Thursday, May 22, 2008

Science and Religion 3


It may help to have read the previous posts.

I finished the last post considering the Big Bang theory. Christians like me are often criticised by more conservative Christians for a blind adherence to theories such as this and Evolution. There could be few statements further from the truth but it does illustrate a basic misunderstanding on their part of scientific theory.

I have already clarified that all science is provisional: there may be further paradigm shifts when new experimental results reveal cracks in a once satisfactory theory. In turn further advances reveal new problems until the original premise becomes untenable. Those assumptions which gave rise to the established theory are re-examined and a new model emerges and what might be a centuries old tradition is eventually overturned. This happened for me as, side by side with my critical academic study of the Old Testament, belief in a literal creation became untenable with the paradigm shift that brought in an understanding of the Big Bang and Evolution as a guided process. It may happen again, but my sense is that if it does it will further erode, not enhance a theology of Creationism while further enhancing not eroding a science based cosmology.

So, is the New Gospel cosmology and evolution, not God? Are we, therefore, sons and daughters of ancient bacteria more than we are sons and daughters of God? Has an understanding of the processes of soulless DNA pulled the rug from under God’s feet and given us a truer understanding of our place in the cosmic scheme of things?

How then do we deal with evil or the dichotomy of good and evil in evolutionary terms if there is no moral creative force? If the problem of God is the existence of evil, then the problem of random, unguided evolution is the existence of good. If Darwin is right then the survival of the fittest is driven by the “selfish gene”. So where do the moral virtues such as altruism, humour, innate talent etc. exist in genetics? Or is there something beyond the genes?

If science can’t explain it then….God? Or is our science simply not good enough?

Some argue that moral values within natural selection can be explained away as either nepotism as we look after our own or expediency as it suits our purpose to be like this in a given situation. Others argue the opposite: that natural moral virtue is the starting point and brutish or selfish behaviour is both corrupt and learned behaviour.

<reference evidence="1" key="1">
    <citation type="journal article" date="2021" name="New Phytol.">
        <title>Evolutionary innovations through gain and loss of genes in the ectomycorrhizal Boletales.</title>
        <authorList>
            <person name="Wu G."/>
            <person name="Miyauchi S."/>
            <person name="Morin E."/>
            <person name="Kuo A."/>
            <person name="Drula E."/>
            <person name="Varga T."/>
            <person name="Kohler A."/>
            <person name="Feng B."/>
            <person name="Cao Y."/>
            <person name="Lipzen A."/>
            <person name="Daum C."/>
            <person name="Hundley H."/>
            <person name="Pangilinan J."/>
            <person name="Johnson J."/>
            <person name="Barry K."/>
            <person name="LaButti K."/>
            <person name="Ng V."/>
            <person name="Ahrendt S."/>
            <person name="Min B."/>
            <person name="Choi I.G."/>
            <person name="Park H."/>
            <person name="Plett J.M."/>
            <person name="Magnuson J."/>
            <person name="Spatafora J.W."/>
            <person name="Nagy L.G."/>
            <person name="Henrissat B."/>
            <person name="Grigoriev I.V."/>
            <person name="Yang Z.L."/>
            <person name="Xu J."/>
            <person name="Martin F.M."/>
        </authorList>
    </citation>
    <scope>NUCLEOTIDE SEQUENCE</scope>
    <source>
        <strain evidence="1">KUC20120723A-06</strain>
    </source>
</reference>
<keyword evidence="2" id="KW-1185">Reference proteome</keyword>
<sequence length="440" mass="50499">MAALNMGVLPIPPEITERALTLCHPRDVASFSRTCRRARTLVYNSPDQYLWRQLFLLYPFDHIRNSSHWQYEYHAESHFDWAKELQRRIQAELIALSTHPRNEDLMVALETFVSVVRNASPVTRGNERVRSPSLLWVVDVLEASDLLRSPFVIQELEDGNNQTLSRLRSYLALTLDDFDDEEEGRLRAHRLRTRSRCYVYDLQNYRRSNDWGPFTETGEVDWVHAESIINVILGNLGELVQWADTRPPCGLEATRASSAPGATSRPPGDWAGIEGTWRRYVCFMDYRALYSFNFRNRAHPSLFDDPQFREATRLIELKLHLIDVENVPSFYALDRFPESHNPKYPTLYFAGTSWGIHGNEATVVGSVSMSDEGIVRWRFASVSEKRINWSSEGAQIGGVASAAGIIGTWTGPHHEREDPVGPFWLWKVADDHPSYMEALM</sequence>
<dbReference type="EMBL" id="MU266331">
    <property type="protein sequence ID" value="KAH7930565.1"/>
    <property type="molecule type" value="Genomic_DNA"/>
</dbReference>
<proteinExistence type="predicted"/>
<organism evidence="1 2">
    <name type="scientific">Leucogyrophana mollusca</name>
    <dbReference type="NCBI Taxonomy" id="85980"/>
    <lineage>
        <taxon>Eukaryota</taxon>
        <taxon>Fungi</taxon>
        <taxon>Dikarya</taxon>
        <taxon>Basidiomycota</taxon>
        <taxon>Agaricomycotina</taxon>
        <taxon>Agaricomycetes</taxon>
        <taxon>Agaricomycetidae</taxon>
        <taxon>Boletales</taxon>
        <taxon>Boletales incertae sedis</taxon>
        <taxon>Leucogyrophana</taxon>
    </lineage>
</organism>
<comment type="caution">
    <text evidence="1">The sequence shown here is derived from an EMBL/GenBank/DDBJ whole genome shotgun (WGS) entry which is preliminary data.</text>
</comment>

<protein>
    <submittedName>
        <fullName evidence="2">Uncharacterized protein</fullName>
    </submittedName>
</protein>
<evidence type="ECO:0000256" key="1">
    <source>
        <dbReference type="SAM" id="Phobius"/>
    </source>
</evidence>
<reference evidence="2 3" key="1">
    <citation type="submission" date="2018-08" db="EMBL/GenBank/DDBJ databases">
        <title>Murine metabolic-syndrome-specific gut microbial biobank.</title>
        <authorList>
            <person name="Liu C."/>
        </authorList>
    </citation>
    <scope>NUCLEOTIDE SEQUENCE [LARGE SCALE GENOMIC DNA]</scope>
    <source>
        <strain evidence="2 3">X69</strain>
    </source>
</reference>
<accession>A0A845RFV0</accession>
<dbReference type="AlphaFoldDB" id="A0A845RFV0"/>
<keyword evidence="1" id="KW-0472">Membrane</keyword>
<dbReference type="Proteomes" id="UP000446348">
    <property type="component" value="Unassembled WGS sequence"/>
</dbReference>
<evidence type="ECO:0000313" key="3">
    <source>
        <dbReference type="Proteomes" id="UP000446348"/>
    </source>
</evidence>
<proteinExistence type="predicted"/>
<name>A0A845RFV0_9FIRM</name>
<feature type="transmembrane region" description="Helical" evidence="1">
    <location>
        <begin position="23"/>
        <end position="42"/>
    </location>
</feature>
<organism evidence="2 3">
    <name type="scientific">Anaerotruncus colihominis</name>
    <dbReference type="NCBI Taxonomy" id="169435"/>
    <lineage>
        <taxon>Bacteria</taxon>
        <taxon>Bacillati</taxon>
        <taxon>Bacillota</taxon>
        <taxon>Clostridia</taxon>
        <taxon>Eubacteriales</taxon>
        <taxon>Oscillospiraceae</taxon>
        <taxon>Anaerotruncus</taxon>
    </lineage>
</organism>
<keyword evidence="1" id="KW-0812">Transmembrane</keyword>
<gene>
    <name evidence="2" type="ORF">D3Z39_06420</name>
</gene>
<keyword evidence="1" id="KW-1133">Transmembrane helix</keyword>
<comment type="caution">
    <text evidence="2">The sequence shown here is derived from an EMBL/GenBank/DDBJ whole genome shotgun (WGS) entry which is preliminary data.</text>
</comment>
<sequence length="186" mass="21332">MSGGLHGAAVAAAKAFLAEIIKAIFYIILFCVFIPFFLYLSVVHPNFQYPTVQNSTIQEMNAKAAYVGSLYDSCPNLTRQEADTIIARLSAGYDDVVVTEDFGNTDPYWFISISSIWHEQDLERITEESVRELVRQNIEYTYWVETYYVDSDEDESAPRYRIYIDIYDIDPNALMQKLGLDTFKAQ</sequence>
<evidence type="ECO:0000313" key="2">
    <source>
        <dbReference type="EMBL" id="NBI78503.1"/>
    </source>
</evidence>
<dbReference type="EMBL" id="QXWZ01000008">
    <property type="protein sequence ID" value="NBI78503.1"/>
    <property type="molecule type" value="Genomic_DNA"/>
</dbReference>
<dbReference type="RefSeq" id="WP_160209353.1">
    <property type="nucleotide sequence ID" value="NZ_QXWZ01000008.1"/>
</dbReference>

Ought we to be starting with emotion, humour, moral values etc. as a given rather than explaining them away as cultural outcomes? Surely survival of the fittest needs to be seen side by side with sexual selection and therefore all these innate qualities are part of that process. But sexual choice and attraction elaborates those traits and amplifies them in an evolutionary context. Is there, then, any role left for God?

The biologist Dennis Alexander thinks this a bad way of doing both science and theology as however scientifically knowledgeable we become, it is both a step too far and an unnecessary step to posit no God. For him, as for many, Christian Theism is a more credible starting point than Atheism. Others on the other hand argue that the religious perspective is both mentally degrading and an ongoing falsehood.

Falsehood may not be bad of itself if it offers comfort, but it becomes bad when that falsehood claims to answer questions when it doesn’t. Why would an all-powerful, all-loving God choose the suffering of the weakest (evolution) as a means of His will?

John Polkinghorne (Physicist and Theologian) sees traditional Christian teaching as presenting the choice between God as puppet-master or disinterested spectator and this has also long been my objection. Neither is good enough!

The theological problem of suffering disappears, of course, if we accept that while God is creator and Omnipotent, He has voluntarily relinquished some control and is no longer Sustainer in quite the way many Christians assert. This is not a particularly radical view and it argues that God gave up a degree of control when He gave free-will, and evolution gives sufficient distance (epistemic distance) between creator and created to allow for our acts to be completely free. Evolution may have made us rethink the controlling God of The Old Testament, and an altogether more subtle God has emerged, one who works in more discrete and enigmatic ways. For thinkers like Polkinghorne, God interacts with the world but voluntarily limits his control. As I said, not particularly radical - perhaps even quite conservative and certainly within classical theism. After all, how can God give humanity free will and retain total control? This is not, after all, to diminish God in any way as He remains Omnipotent. It is a voluntary relinquishing of control, not of power. Thus far this is quite a conventional theology. Modern Christian scientists and other thinkers - and I dare to include myself in that category - have gone on to recognised the place of scientific understanding in that theology. As Lemaitre said: “There were two ways of arriving at the truth. I decided to follow them both.”

Evolution is the perfect tool, then, for God to create thinking, learning, free-willed creatures.

Evolution becomes the agent of God.